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Let $(f_{\alpha})_{\alpha \in A}$ be a family of real valued continous functions on a topological space $X$ such that for each $x\in X$ $f_\alpha (x)\neq 0$ for only finitely many $\alpha\in A$. Then we can define $f=\sum_{\alpha \in A}f_\alpha$ .

In general we can can not expect $f$ to be continous, for example if $X$ consists only of discrete points together with one limit point. Are there any conditions on $X$ that will guarantee the continouity of $f$?

Any help appreciated!

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I do not have the complete answer as of yet. But maybe a partial answer will already help you.

I noticed, that this is not even true if X = R together with the standard topology, since you can take any strictly monotonous convergent sequence $x_n$. Then construct a sequence of neighborhoods $U_n$ around each $x_n$ with $U_n\cap U_m$ is the empty set whenever $m\neq n$ (Construct this for example by taking the open balls around $x_n$ with diameter smaller then $\min(x_n-x_{n-1},x_{n+1}-x_n)$) Now one can construct a sequence of continuous $f_n$ such that $f_n(x_n) = n $ and the support of $f_n$ is restricted to $U_n$. Then for every point of the real line, there is at most one n such that $f_n\neq 0$ Therefore I can write the sum. Furthermore $f(x)=0$ but there exists a convergent sequence under which the images diverge. Therefore the limit of the sum of $f_n$ can not be continuous.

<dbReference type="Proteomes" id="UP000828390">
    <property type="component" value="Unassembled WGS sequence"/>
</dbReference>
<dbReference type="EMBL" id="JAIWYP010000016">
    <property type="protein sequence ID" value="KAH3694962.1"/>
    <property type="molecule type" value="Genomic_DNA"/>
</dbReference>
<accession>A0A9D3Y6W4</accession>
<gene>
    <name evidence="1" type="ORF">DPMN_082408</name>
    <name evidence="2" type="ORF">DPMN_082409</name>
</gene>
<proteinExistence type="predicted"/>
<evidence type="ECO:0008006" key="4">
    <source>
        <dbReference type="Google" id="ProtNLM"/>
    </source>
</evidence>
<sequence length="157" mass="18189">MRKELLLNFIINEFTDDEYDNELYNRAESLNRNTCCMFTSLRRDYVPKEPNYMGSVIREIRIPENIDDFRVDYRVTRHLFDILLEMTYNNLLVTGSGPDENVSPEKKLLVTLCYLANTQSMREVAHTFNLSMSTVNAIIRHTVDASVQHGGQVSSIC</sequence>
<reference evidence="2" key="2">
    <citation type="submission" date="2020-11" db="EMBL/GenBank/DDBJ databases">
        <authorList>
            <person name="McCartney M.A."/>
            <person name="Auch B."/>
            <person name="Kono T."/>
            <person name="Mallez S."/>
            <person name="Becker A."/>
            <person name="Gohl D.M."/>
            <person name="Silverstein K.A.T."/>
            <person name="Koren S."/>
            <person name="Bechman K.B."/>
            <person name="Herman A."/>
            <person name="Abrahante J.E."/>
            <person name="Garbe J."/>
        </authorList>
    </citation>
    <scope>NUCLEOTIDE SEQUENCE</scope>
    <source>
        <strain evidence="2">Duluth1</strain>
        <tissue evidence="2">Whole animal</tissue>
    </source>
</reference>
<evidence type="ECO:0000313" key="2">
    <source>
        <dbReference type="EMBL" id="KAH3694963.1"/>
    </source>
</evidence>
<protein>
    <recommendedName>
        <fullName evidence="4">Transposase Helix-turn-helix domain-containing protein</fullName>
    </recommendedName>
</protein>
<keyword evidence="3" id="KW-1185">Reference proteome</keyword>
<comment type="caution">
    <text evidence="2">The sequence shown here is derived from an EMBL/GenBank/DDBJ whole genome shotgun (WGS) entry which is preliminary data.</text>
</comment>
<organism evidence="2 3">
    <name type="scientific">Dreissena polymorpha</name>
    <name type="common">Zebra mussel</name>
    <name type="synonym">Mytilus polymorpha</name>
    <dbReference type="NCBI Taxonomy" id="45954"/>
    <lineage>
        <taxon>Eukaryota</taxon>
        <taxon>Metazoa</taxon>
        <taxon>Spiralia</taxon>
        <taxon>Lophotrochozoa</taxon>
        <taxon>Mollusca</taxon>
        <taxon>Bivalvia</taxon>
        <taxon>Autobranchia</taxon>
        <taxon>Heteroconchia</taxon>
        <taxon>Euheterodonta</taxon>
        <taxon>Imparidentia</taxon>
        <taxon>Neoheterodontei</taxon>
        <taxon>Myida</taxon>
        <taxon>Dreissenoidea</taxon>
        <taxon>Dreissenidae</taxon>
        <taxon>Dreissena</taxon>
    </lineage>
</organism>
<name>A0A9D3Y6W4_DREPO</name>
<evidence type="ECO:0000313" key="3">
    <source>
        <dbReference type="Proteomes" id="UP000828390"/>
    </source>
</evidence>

I think this construction can be modified to include at least all benach spaces.

PS: You could change your Assumptions to: For each x in X there exists a neighborhood $U_x$ such that $f_\alpha(U_x))={0}$ only for finitely many $\alpha$. Then my as well as your example fail to comply, and this might be true for at least any Banach space, since then any sequence converging to x would be at some point in $U_x$ and in $U_x$ we can restrict the sum to a finite sum.

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The standard condition (used in paracompactness considerations, e.g.) is that the family $(f_\alpha)^{-1}[(0,\rightarrow)]$, $\alpha \in A$ is locally finite. Every point of $X$ then has a neighbourhood $U_x$ on which all but finitely many $f_\alpha$ vanish. This clearly implies continuity.

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If $X$ is Hausdorff, the counterexample you give is essentially the only one: the implication holds iff the set of isolated points of $X$ has no limit point. Indeed, such continuous $f_\alpha$ have to be supported on a finite set of isolated points, and a discontinuity of $\sum f_\alpha$ can only happen at a limit point of isolated points.

For general $X$, the condition you need is that there is no disjoint union of finite open sets that has a limit point.

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